First-principles melting of gallium clusters down to nine atoms: structural and electronic contributions to melting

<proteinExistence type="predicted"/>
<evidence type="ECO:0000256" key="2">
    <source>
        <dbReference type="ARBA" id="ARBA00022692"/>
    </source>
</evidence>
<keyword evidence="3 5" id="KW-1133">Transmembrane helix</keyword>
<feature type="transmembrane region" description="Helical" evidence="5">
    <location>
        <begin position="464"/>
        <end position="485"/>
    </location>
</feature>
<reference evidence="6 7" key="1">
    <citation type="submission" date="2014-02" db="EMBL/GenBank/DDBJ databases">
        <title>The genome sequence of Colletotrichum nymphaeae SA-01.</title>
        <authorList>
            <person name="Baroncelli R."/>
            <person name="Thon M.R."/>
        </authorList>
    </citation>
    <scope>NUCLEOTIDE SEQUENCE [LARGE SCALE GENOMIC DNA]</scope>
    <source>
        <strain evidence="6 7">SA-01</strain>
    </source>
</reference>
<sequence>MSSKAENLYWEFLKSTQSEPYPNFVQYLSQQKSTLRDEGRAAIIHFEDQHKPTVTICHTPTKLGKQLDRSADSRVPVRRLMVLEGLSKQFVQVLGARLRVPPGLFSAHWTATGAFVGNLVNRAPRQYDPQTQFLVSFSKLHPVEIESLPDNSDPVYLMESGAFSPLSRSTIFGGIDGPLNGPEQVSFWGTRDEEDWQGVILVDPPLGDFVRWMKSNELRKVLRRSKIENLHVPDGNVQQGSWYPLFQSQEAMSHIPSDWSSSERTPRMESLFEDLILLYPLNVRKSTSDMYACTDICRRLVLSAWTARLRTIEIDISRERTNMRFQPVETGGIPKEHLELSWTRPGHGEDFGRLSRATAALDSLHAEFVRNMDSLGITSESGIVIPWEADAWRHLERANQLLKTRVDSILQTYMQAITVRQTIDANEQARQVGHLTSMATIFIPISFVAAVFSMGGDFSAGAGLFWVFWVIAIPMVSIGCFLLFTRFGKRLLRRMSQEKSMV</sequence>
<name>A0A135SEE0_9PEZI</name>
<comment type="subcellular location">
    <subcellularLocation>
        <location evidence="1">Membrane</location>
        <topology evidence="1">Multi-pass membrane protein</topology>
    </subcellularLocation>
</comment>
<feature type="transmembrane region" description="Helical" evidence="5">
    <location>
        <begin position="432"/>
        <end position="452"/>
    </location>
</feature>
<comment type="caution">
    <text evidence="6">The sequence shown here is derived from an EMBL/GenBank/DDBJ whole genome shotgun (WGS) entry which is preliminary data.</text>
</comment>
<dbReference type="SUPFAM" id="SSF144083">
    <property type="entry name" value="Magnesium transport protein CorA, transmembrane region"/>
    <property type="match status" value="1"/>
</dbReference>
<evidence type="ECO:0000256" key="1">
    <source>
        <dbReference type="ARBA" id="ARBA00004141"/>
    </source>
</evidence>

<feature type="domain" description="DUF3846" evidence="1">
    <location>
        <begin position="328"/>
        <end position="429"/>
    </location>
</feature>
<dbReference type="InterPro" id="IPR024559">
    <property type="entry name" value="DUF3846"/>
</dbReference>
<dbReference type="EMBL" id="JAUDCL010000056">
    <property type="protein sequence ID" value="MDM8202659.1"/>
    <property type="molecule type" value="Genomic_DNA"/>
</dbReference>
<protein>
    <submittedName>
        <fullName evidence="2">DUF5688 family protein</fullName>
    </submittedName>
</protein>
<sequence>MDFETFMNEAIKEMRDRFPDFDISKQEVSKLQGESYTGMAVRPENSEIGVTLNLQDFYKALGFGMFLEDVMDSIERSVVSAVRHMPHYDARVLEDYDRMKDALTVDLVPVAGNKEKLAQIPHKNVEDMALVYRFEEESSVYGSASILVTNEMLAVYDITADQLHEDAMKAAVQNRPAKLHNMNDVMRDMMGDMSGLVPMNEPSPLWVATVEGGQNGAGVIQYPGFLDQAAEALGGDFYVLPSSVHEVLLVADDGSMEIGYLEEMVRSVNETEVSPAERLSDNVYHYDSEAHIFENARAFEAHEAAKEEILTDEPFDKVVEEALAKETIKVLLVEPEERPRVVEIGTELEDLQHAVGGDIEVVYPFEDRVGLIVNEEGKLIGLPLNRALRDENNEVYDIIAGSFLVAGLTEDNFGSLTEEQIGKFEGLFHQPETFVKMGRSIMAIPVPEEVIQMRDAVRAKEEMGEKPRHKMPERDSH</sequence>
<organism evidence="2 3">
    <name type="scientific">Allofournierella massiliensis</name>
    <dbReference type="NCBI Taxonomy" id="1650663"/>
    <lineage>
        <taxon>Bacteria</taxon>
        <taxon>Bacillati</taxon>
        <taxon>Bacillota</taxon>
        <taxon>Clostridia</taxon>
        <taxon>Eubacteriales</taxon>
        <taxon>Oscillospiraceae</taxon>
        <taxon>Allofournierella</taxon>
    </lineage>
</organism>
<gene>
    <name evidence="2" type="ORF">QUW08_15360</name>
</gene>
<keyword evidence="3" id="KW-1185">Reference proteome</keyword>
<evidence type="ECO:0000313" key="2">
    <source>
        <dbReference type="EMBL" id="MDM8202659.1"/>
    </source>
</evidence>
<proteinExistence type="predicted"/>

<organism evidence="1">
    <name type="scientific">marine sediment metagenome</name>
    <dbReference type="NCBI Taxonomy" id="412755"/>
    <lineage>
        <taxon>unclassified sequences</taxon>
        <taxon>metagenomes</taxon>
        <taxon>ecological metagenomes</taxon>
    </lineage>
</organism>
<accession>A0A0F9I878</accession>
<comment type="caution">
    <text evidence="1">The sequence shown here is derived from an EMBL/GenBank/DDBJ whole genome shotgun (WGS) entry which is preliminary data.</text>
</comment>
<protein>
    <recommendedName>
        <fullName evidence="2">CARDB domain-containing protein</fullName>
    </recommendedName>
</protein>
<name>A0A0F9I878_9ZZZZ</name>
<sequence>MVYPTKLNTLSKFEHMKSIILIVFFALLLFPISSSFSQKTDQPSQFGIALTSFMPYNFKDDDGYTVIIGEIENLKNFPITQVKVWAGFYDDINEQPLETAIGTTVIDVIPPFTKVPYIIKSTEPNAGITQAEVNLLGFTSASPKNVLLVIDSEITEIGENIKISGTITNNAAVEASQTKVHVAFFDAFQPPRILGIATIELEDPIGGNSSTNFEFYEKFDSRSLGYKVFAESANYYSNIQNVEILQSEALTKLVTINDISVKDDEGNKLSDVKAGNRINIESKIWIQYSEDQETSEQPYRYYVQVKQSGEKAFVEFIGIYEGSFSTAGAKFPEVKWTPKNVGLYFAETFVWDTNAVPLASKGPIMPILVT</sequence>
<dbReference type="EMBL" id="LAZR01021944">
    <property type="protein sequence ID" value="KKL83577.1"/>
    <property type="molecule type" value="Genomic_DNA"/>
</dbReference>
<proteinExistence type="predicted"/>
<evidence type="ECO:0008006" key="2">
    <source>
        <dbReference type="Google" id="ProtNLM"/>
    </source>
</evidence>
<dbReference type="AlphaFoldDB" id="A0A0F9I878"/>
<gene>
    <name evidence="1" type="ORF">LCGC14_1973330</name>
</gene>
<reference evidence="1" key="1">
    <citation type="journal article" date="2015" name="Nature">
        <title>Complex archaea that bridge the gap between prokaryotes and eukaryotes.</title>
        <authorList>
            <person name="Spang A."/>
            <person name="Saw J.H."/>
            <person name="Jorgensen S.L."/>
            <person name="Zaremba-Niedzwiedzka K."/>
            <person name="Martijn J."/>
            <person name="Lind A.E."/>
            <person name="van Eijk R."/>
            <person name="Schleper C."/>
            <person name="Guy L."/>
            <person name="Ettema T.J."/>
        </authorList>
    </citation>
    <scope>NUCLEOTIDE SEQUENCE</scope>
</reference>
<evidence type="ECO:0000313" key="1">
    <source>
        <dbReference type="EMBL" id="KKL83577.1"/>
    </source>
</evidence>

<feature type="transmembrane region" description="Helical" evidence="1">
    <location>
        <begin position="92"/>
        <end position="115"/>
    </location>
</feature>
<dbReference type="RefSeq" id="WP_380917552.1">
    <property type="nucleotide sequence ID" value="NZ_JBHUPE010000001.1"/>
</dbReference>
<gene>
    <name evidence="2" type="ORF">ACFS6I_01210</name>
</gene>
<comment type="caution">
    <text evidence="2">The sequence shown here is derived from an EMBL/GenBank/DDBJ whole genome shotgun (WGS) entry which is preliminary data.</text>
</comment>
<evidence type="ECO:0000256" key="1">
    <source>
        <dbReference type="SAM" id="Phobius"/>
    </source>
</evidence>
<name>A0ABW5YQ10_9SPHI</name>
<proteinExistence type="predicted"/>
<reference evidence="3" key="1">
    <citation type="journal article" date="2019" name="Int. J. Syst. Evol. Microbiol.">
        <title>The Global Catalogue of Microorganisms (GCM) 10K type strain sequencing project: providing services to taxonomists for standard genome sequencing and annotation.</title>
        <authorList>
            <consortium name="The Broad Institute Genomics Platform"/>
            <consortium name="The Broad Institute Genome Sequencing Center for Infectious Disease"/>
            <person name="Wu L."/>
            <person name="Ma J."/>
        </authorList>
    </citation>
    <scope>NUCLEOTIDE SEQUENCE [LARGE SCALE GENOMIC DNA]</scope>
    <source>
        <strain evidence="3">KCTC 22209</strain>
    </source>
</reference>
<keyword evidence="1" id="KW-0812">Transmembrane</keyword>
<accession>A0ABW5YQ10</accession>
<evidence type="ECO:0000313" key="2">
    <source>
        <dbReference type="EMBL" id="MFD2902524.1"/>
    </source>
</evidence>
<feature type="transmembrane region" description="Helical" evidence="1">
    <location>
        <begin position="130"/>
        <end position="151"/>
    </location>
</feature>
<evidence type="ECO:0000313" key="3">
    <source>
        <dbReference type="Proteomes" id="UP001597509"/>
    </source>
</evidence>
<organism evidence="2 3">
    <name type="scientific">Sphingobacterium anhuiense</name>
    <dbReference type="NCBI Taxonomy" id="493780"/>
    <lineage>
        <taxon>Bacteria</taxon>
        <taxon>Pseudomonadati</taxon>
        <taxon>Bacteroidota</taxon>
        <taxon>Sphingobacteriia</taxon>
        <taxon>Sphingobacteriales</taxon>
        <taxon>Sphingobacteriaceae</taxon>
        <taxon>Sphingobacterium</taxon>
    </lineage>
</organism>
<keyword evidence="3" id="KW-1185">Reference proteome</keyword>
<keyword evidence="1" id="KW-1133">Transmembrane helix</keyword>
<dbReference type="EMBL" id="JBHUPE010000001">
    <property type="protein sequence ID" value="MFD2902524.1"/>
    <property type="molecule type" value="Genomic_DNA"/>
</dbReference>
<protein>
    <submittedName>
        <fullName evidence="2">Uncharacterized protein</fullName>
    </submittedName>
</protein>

First-principles Born–Oppenheimer molecular dynamics simulations of small gallium clusters, including parallel tempering, probe the distinction between cluster and molecule in the size range of 7–12 atoms. In contrast to the larger sizes, dynamic measures of structural change at finite temperature demonstrate that Ga7 and Ga8 do not melt, suggesting a size limit to melting in gallium exists at 9 atoms. Analysis of electronic structure further supports this size limit, additionally demonstrating that a covalent nature cannot be identified for clusters larger than the gallium dimer. Ga9, Ga10 and Ga11 melt at greater-than-bulk temperatures, with no evident covalent character. As Ga12 represents the first small gallium cluster to melt at a lower-than-bulk temperature, we examine the structural properties of each cluster at finite temperature in order to probe both the origins of greater-than-bulk melting, as well as the significant differences in melting temperatures induced by a single atom addition. Size-sensitive melting temperatures can be explained by both energetic and entropic differences between the solid and liquid phases for each cluster. We show that the lower-than-bulk melting temperature of the 12-atom cluster can be attributed to persistent pair bonding, reminiscent of the pairing observed in α-gallium. This result supports the attribution of greater-than-bulk melting in gallium clusters to the anomalously low melting temperature of the bulk, due to its dimeric structure.